Our consultants Ben Palmer and Stewart Argo, both former journalists, reflect on the latest grim news from the UK media sector. 

Since the 2008 financial crash, the regional news media sector has shrunk to a quarter of its size in revenue terms (or to look at it another way – adjusted for inflation – it’s an astonishing SEVEN times smaller). 

The figures are contained in new research from industry bible Press Gazette, which has revealed the colossal extent of regional news media revenue decline in the UK since 2007. 

As part of its research, Press Gazette looked at three of the main local news publishers: Reach, National World and Newsquest.  

For a detailed breakdown of the revenue and staff figures, and associated caveats, it’s best to read the actual article. What we have done here is sum up the key points and explained what we think this means for businesses and other organisations that look to work with the media (or are forced to in some cases!) 

In 2022, the three companies Press Gazette focused on had regional media revenue of around £590m and employed up to around 3,000 journalists. 

Compare that to 2007, when the number of journalists employed totalled around 9,000 in 2007 and their collective revenue was £2.4bn 

That leads to three questions:  

  • Why is this the case? 
  • Should anyone still care about regional media?  
  • And what does it mean practically when dealing with local press? 

The value of local media  

On the first question, Press Gazette observes that there is strong correlation between the decline of the UK regional press and the rise of US tech giants. 

It also notes that in 2007 news media advertising – both magazines and newspapers – was worth £7bn in the UK, or 39% of the £17bn total UK ad spend (about £11bn in today’s money). 

Compare that with 2022, when all national, regional and magazine titles combined made around £2bn in advertising (print and online). That’s from a total £35bn UK ad spend.  

They’ve gone from taking 39% to a 6% slice of the pie. 

By contrast, last year saw around £15bn of UK ad spend spent with Alphabet, which owns Google and YouTube, and Meta, which owns Facebook and Instagram. 

You might be wondering, what does this mean for you if you’re looking for coverage in your local paper (or website!)?  

If we go back to the second of our three earlier questions, the answer is: yes, regional media still matters a great deal. Even though the sector is clearly in decline in many ways, local outlets are still widely read. Whereas historically, readers may have nipped to the shop for their paper, these titles are still very popular on other mediums such as X and Facebook.  

And it’s not just about numbers. Regional media play a very important part in influencing the political or community agenda in many places. They can be effective campaigners on local issues. They can shine a light of matters of real public interest. They can give a voice to people who would otherwise be unheard. 

Local journalists facing time constraints 

So, what are the practical implications of all this? 

For local and regional journalists, covering the issues that matter most to their readers is the obvious priority. That means a day job consisting of scheduled events, maybe some court reporting, emergency services incidents, and human interest tales.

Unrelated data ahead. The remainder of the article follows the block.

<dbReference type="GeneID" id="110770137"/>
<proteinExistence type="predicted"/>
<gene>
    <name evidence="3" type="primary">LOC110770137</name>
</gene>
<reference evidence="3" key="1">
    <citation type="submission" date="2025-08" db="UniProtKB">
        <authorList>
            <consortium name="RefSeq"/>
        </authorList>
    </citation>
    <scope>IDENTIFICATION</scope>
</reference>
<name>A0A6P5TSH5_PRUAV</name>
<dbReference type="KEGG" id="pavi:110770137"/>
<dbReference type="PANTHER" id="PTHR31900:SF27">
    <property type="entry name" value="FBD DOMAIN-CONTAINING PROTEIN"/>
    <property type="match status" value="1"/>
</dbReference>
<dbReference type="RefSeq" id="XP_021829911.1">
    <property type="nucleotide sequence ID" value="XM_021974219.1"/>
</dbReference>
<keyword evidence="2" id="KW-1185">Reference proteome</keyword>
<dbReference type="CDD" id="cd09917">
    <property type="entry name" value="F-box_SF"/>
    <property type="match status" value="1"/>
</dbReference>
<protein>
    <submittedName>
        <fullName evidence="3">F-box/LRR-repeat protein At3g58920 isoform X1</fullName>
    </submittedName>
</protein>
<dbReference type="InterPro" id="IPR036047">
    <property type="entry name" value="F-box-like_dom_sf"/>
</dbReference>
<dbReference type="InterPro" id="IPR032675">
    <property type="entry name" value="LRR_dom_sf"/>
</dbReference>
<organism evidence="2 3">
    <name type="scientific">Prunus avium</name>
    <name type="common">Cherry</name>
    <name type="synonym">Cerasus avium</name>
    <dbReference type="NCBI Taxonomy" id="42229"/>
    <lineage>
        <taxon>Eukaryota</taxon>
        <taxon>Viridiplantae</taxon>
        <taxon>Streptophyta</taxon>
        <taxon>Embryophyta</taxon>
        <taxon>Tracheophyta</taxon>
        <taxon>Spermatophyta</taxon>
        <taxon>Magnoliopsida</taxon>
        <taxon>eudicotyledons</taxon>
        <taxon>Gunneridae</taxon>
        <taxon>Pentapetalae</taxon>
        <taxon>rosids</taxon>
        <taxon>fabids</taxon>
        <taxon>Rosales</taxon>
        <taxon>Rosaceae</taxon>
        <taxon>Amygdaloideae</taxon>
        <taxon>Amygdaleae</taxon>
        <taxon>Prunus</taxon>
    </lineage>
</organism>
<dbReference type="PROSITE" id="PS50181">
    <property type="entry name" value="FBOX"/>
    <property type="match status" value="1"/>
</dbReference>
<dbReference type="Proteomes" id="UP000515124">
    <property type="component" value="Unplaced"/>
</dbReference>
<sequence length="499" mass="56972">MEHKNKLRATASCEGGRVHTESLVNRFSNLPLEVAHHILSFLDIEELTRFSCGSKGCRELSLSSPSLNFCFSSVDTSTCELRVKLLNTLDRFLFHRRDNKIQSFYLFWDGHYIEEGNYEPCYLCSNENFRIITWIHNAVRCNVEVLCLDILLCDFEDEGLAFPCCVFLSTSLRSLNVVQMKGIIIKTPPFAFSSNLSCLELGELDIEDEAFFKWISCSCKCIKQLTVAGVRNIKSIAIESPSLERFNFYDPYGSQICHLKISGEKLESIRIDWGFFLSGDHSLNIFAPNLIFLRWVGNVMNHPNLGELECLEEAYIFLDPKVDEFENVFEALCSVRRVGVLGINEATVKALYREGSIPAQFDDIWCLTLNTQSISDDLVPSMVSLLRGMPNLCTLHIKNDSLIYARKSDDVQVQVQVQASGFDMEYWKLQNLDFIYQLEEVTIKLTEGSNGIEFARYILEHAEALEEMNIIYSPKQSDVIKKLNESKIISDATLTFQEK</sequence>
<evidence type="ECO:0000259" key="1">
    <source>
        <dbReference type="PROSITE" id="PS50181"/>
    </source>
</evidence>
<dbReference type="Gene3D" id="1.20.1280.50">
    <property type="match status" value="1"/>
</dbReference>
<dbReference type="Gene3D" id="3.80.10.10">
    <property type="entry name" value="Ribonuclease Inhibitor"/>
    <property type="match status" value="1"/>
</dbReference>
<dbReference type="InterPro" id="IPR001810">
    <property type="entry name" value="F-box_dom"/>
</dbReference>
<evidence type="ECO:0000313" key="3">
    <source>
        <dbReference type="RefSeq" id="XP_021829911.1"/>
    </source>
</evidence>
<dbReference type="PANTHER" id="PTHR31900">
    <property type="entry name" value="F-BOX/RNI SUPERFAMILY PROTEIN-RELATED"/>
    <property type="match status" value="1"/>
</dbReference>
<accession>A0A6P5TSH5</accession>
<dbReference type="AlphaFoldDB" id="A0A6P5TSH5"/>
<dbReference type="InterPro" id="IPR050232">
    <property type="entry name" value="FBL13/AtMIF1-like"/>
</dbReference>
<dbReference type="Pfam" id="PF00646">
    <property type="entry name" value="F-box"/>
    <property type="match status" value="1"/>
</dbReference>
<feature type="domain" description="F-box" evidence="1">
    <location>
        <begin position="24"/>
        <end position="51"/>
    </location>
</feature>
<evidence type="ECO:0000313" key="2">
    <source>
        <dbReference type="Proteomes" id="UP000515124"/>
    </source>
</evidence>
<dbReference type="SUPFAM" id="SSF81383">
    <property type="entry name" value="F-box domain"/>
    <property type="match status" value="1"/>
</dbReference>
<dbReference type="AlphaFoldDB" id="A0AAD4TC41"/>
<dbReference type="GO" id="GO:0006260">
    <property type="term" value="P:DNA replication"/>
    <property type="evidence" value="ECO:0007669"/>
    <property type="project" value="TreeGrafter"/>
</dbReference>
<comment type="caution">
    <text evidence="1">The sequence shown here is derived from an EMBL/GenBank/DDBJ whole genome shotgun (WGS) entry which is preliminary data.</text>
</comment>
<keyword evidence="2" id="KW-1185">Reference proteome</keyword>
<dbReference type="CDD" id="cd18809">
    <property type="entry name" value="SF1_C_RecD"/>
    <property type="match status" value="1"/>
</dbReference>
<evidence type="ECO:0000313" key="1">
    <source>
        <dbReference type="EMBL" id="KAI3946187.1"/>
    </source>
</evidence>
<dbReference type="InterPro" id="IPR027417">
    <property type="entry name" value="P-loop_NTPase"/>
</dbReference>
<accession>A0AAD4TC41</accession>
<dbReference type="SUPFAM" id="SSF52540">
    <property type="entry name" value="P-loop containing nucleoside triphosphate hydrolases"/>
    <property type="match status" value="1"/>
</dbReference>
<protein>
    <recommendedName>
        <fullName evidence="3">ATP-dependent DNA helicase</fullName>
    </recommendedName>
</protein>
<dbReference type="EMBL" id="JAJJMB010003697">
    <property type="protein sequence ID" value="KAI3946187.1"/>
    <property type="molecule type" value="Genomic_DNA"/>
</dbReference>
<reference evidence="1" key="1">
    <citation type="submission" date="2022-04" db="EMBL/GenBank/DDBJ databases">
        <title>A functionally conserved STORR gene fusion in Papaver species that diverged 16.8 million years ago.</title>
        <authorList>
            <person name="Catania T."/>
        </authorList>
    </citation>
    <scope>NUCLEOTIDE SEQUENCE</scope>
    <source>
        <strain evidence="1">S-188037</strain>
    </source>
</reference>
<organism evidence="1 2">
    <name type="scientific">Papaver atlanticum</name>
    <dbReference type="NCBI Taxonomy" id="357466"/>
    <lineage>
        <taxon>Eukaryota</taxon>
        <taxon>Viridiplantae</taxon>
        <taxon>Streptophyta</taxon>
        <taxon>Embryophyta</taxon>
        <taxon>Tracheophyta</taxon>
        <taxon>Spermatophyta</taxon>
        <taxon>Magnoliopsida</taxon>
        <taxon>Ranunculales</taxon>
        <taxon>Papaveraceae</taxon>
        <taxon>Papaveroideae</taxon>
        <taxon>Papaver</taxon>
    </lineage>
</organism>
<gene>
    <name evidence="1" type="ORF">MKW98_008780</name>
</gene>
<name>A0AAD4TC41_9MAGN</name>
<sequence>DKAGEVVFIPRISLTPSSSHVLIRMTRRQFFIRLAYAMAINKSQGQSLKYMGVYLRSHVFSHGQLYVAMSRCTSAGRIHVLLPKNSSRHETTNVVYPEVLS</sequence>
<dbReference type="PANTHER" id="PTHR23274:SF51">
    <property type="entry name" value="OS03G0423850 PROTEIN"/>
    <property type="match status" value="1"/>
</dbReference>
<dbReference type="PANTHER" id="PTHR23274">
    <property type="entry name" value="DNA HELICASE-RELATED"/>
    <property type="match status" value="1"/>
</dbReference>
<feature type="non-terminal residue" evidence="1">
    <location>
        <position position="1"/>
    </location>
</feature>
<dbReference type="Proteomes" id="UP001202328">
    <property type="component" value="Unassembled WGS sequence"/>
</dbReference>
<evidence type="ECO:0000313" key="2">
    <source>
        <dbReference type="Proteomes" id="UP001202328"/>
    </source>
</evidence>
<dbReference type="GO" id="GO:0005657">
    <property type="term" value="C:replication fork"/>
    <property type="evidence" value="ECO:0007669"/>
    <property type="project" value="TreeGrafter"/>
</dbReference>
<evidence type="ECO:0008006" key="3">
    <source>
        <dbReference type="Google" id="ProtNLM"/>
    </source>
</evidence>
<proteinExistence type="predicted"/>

But even the likes of council meetings, once a rich source of copy, do not receive the same attention and scrutiny that they should. And long-form, investigative journalism is now largely confined to the major broadsheets. 

The main reason for this is obvious: fewer reporters producing more content. 

Time is an increasingly precious commodity for reporters. In the world of churn and clicks, ensuring that they are making the most of their resources is vital. In short, don’t waste a journalist’s time with a story that isn’t relevant.  

As an editor recently said to us: I don’t want to know what’s important; I want to know what’s interesting. 

What is a journalist looking for? 

If you’re pitching a story to a journalist, think of how it would look on the front page of a local paper. Is that something that a friend or family member of yours would stop to read when passing the newsagent? If it is, then that’s a good first step.  

Make a story sing. Provide good quality images and copy that can quickly be lifted into a journalist’s own version of the story to save them time redrafting. Add some colour to quotes that can be used for headlines. Make their job and life easier.  

This all matters if you’re on the receiving end of a query too. Of course it’s important to ensure that your issues or crisis comms strategy is robust, but you also want to consider the needs of the press too.  

In such situations, speed is the name of the game and being prompt in communication can carry a lot of weight. The time-pressed journalist that you helped when they’re filing copy against a tight deadline will likely remember that the next time you’re pitching a decent story. 

If you’d like to know more about how the changing face of the media sector affects your business or organisation, get in contact with us for a chat. 

Read Press Gazette’s full analysis 

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